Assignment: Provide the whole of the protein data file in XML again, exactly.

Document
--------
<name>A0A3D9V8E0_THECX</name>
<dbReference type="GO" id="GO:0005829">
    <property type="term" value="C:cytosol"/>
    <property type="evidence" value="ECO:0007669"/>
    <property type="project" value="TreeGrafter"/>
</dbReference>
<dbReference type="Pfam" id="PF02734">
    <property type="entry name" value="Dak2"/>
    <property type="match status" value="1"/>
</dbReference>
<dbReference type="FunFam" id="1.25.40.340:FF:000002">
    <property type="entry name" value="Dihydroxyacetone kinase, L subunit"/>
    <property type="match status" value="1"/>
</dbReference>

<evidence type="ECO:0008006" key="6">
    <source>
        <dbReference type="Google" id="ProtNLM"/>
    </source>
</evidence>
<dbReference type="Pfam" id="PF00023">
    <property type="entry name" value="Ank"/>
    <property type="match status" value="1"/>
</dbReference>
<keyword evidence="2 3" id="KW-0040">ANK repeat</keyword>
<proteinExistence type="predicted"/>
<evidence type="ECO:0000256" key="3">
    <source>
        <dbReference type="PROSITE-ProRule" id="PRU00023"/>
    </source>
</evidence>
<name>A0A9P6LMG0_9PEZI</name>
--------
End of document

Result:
<name>A0A3D9V8E0_THECX</name>
<dbReference type="GO" id="GO:0005829">
    <property type="term" value="C:cytosol"/>
    <property type="evidence" value="ECO:0007669"/>
    <property type="project" value="TreeGrafter"/>
</dbReference>
<dbReference type="Pfam" id="PF02734">
    <property type="entry name" value="Dak2"/>
    <property type="match status" value="1"/>
</dbReference>
<dbReference type="FunFam" id="1.25.40.340:FF:000002">
    <property type="entry name" value="Dihydroxyacetone kinase, L subunit"/>
    <property type="match status" value="1"/>
</dbReference>

<evidence type="ECO:0008006" key="6">
    <source>
        <dbReference type="Google" id="ProtNLM"/>
    </source>
</evidence>
<dbReference type="Pfam" id="PF00023">
    <property type="entry name" value="Ank"/>
    <property type="match status" value="1"/>
</dbReference>
<keyword evidence="2 3" id="KW-0040">ANK repeat</keyword>
<proteinExistence type="predicted"/>
<evidence type="ECO:0000256" key="3">
    <source>
        <dbReference type="PROSITE-ProRule" id="PRU00023"/>
    </source>
</evidence>
<name>A0A9P6LMG0_9PEZI</name>